The examination and cross-examination must relate to relevant facts, but the cross-examination need not be confined to the facts to which the witness testified on his examination-in-chief.
The direction of re-examination- The re-examination shall be directed to the explanation of matters referred to in cross-examination; and, if new matter is, by permission of the Court, introduced in re-examination, the adverse party may further cross-examine upon that matter.”
In the case of Banwarilal v. State, it was held that “The examination of a witness means, as laid down in Section 137, his examination-in-chief, his cross-examination and his re-examination. It follows that the provision that a witness shall be examined means not only that he shall be examined in chief but also that he should be permitted to be cross-examined and re-examined. No examination of a witness can be complete if the adverse party is illegally refused permission to cross-examine him or the party calling him is refused permission to re-examine him…. Section 138 also regulates the order in which a witness can be examined-in-chief, cross-examined and re-examined, but this is because the rights of the parties to examine-in-chief, cross-examine and re-examine a witness accrue in certain order and a provision conferring the rights must at the same time regulate the order in which they are to be exercised.”
In the case of Mahender Singh Dhaiya v. State (CBI), where the examination of witnesses by the judicial authorities of the foreign countries where was not conducted as per section 138 of The Indian Evidence Act, 1872. In this case, the court held that where most of the “witnesses have been subjected to en masse and detailed examination by putting leading questions in examination-in-chief itself. It is also noticed that several witnesses have confirmed their deposition and exhibited certain documents even after the cross-examination of the witnesses was complete. Such a course is not only impermissible under Indian Law but runs contrary to the very basic principles of criminal jurisprudence in India.”
This section says that “A person summoned to produce a document does not become a witness by the mere fact that he produces it, and cannot be cross-examined unless and until he is called as a witness.”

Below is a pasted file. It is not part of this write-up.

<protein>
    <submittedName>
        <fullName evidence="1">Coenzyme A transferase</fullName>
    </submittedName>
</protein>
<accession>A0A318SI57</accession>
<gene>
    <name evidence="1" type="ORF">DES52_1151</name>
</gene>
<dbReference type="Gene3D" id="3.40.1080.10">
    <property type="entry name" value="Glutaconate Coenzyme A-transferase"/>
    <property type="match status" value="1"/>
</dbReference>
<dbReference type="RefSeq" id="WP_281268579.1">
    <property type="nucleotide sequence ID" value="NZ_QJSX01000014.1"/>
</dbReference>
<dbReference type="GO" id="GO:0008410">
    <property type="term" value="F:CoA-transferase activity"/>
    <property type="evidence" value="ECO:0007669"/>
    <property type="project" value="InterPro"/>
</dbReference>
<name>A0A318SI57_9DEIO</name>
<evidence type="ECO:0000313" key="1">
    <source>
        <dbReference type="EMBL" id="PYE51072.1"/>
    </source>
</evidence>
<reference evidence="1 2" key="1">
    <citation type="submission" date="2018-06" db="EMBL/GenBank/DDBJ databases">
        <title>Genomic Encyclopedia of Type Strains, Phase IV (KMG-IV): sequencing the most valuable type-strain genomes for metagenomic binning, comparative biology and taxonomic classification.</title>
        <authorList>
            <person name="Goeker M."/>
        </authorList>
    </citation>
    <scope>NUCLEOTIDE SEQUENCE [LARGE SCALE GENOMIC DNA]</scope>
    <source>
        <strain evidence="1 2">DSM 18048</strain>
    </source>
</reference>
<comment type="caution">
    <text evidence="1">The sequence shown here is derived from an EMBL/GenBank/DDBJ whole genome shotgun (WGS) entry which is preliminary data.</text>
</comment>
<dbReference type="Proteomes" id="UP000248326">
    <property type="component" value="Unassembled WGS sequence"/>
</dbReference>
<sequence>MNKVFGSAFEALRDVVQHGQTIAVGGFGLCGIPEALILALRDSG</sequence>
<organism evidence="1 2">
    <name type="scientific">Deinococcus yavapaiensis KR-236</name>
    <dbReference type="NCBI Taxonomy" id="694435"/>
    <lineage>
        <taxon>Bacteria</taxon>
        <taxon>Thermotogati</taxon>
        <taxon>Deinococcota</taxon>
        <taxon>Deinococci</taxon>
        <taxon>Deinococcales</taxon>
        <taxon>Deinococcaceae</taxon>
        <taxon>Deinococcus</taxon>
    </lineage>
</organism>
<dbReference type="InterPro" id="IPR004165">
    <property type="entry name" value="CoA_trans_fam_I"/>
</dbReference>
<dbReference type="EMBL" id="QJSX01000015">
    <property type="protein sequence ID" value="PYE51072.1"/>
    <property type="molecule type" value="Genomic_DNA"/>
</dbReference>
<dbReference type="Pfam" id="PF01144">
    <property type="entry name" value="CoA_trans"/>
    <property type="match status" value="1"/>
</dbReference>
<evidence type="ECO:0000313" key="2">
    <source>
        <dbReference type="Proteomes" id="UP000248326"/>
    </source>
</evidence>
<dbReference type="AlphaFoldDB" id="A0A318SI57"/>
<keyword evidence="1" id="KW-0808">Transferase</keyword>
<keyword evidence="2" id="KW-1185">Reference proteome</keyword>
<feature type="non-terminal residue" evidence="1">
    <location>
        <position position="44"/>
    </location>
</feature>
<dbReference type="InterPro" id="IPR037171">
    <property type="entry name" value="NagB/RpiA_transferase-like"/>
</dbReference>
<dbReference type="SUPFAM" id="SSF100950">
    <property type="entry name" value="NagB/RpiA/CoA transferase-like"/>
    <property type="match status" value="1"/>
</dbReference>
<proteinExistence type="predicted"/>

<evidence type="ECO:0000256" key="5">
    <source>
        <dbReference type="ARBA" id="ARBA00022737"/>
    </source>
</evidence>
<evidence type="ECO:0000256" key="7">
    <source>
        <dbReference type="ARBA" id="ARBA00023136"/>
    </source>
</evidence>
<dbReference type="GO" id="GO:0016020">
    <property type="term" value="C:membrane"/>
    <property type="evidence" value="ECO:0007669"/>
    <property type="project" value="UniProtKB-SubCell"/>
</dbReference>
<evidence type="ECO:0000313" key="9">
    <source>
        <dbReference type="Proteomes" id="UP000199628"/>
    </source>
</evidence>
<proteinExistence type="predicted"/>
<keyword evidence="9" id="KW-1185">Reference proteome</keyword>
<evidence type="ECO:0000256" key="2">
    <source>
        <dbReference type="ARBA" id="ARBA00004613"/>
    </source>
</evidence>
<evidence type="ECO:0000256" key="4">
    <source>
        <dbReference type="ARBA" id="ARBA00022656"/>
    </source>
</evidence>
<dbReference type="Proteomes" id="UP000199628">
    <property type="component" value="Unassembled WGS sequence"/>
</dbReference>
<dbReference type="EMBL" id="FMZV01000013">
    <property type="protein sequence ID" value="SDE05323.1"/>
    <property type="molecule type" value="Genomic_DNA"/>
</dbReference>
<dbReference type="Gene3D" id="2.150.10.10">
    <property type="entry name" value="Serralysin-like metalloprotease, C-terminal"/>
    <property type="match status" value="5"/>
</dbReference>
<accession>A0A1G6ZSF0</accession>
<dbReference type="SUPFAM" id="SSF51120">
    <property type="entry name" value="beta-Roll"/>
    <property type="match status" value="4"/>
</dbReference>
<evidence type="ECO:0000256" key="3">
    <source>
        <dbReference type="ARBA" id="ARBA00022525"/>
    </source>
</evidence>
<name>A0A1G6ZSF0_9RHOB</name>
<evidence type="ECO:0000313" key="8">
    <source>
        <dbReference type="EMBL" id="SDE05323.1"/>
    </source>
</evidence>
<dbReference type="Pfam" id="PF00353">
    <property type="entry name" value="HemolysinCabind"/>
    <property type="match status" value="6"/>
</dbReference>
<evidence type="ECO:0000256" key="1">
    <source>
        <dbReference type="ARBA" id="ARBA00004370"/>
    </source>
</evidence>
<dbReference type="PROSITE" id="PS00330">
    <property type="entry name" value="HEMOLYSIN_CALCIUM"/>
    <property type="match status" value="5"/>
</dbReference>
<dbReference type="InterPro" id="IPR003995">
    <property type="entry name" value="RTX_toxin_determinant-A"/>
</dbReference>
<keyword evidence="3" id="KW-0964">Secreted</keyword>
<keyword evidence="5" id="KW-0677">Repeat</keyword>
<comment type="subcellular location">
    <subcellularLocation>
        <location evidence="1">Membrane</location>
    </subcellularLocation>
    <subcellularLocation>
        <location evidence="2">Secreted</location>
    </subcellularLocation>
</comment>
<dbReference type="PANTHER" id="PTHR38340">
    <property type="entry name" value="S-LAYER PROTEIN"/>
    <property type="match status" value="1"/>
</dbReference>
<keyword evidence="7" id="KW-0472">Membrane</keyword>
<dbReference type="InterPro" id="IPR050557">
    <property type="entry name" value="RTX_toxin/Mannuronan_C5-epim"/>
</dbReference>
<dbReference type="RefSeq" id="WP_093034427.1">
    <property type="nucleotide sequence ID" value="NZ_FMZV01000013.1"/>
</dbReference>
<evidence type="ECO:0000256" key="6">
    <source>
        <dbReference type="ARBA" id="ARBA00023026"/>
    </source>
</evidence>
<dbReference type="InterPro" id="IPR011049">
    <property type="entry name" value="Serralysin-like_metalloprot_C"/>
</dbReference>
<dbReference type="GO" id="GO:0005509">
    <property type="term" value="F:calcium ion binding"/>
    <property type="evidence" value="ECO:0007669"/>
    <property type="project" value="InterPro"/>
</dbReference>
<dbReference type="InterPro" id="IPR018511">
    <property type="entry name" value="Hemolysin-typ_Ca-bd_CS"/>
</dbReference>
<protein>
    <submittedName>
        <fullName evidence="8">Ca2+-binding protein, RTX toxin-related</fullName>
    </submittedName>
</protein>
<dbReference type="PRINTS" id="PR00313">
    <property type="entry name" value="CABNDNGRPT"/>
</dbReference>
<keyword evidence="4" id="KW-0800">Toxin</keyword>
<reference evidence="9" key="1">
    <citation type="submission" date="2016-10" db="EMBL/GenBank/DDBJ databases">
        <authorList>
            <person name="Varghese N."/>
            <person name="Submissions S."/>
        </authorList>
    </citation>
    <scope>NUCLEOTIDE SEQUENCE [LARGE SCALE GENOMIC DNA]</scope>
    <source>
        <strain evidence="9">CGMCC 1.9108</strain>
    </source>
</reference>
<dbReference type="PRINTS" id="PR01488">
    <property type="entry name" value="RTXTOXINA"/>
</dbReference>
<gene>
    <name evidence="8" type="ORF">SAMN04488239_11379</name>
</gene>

In the case of Parmeshwari Devi (Smt.) v. State, the Supreme Court held that “a person required merely to produce a document shall be deemed to have complied with the requisition if he causes such document to be produced instead of attending personally to produce it….There is nothing in the chapter to provide that the person who appears in the court, in pursuance of its summons under subsection (1) of section 94, thereby becomes a witness and can be examined and cross-examined by the court although he has not been cited as a witness in the proceedings. Even if a person produces the document for which a summons has been issued to him, section 139 of the Evidence Act clearly provides that he does not thereby become a witness by the mere fact that he produces it, and he cannot be cross-examined unless and until he is called as a witness.”
In the case of Manjula Ramlal Barot v. Iswarlal P. Barot, the court said that the accused cannot be compelled to produce a document in his possession.
This section says that “Witnesses to character may be cross-examined and re-examined.”
Character is imbibed in the personality of a person and it will be visible on all occasion but reputation, on the other hand, is what people think about a particular person. The oxford dictionary definition of character is “collective peculiarities, sort, style, reputation, good-reputation, description of a person’s qualities, testimonial, status.” The model code of evidence defines character as “the aggregate of person’s traits including those relating to care and skill and their opposites.” Just as the cause of action means a bundle of facts, a character is an expression of very wide import which takes in all the traits, special and particular qualities impressed by nature or habit which serve as an index to the essential intrinsic nature of a person. The character also includes reputation, but character and reputation are not synonymous.
This section defines leading questions. it says that “Any question suggesting the answer which the person putting it wishes or expects to receive, is called a leading question.”
“A question is objectionable as leading when it suggests the answers, not when it merely directs the attention of the witness to the subject respecting which he is questioned. e.g., on a question whether A and B were partners, it has been held not a leading question to ask if A has interfered in the business of B…..It should never be forgotten that leading is a relative not an absolute term. There is no such thing as “leading” in the abstract, for the identical form of questions which would be leading of the grossest kind in one case or state of facts, might not only be unobjectionable, but the very fittest mode of interrogation in another.”